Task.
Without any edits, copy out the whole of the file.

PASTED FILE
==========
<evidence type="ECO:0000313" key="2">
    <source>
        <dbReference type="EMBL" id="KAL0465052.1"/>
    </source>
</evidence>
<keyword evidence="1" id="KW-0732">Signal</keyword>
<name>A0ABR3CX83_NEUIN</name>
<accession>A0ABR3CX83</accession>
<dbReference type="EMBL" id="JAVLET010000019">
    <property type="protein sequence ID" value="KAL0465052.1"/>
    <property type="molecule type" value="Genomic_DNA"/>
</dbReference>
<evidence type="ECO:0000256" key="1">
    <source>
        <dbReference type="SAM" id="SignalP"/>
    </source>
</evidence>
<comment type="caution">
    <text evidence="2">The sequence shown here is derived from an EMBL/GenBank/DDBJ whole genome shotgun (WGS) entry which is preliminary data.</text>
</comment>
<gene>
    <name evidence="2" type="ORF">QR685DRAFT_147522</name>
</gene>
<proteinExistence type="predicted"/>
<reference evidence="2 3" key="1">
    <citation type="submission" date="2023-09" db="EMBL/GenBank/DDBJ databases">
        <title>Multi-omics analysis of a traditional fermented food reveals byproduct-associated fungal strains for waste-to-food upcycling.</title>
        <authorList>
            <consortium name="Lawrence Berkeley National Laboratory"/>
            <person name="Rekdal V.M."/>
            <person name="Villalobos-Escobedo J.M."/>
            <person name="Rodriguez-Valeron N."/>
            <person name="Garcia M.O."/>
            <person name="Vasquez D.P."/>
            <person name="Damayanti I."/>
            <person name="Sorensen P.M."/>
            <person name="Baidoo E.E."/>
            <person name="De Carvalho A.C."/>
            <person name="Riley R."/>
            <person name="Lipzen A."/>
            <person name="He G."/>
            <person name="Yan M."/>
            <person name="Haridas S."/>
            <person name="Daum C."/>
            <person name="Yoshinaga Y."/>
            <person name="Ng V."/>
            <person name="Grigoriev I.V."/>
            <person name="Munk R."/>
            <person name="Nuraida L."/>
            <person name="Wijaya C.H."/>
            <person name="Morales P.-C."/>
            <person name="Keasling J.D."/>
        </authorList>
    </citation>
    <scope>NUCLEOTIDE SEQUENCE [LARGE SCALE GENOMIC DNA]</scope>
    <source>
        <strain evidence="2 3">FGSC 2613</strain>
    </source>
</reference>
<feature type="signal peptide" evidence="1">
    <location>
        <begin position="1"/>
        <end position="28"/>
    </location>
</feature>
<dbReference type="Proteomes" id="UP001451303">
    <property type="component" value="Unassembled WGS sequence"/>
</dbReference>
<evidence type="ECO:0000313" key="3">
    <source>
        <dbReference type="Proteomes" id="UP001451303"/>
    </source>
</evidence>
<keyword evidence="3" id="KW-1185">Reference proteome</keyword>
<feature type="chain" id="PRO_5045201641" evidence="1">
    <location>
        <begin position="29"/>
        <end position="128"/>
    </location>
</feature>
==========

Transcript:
<evidence type="ECO:0000313" key="2">
    <source>
        <dbReference type="EMBL" id="KAL0465052.1"/>
    </source>
</evidence>
<keyword evidence="1" id="KW-0732">Signal</keyword>
<name>A0ABR3CX83_NEUIN</name>
<accession>A0ABR3CX83</accession>
<dbReference type="EMBL" id="JAVLET010000019">
    <property type="protein sequence ID" value="KAL0465052.1"/>
    <property type="molecule type" value="Genomic_DNA"/>
</dbReference>
<evidence type="ECO:0000256" key="1">
    <source>
        <dbReference type="SAM" id="SignalP"/>
    </source>
</evidence>
<comment type="caution">
    <text evidence="2">The sequence shown here is derived from an EMBL/GenBank/DDBJ whole genome shotgun (WGS) entry which is preliminary data.</text>
</comment>
<gene>
    <name evidence="2" type="ORF">QR685DRAFT_147522</name>
</gene>
<proteinExistence type="predicted"/>
<reference evidence="2 3" key="1">
    <citation type="submission" date="2023-09" db="EMBL/GenBank/DDBJ databases">
        <title>Multi-omics analysis of a traditional fermented food reveals byproduct-associated fungal strains for waste-to-food upcycling.</title>
        <authorList>
            <consortium name="Lawrence Berkeley National Laboratory"/>
            <person name="Rekdal V.M."/>
            <person name="Villalobos-Escobedo J.M."/>
            <person name="Rodriguez-Valeron N."/>
            <person name="Garcia M.O."/>
            <person name="Vasquez D.P."/>
            <person name="Damayanti I."/>
            <person name="Sorensen P.M."/>
            <person name="Baidoo E.E."/>
            <person name="De Carvalho A.C."/>
            <person name="Riley R."/>
            <person name="Lipzen A."/>
            <person name="He G."/>
            <person name="Yan M."/>
            <person name="Haridas S."/>
            <person name="Daum C."/>
            <person name="Yoshinaga Y."/>
            <person name="Ng V."/>
            <person name="Grigoriev I.V."/>
            <person name="Munk R."/>
            <person name="Nuraida L."/>
            <person name="Wijaya C.H."/>
            <person name="Morales P.-C."/>
            <person name="Keasling J.D."/>
        </authorList>
    </citation>
    <scope>NUCLEOTIDE SEQUENCE [LARGE SCALE GENOMIC DNA]</scope>
    <source>
        <strain evidence="2 3">FGSC 2613</strain>
    </source>
</reference>
<feature type="signal peptide" evidence="1">
    <location>
        <begin position="1"/>
        <end position="28"/>
    </location>
</feature>
<dbReference type="Proteomes" id="UP001451303">
    <property type="component" value="Unassembled WGS sequence"/>
</dbReference>
<evidence type="ECO:0000313" key="3">
    <source>
        <dbReference type="Proteomes" id="UP001451303"/>
    </source>
</evidence>
<keyword evidence="3" id="KW-1185">Reference proteome</keyword>
<feature type="chain" id="PRO_5045201641" evidence="1">
    <location>
        <begin position="29"/>
        <end position="128"/>
    </location>
</feature>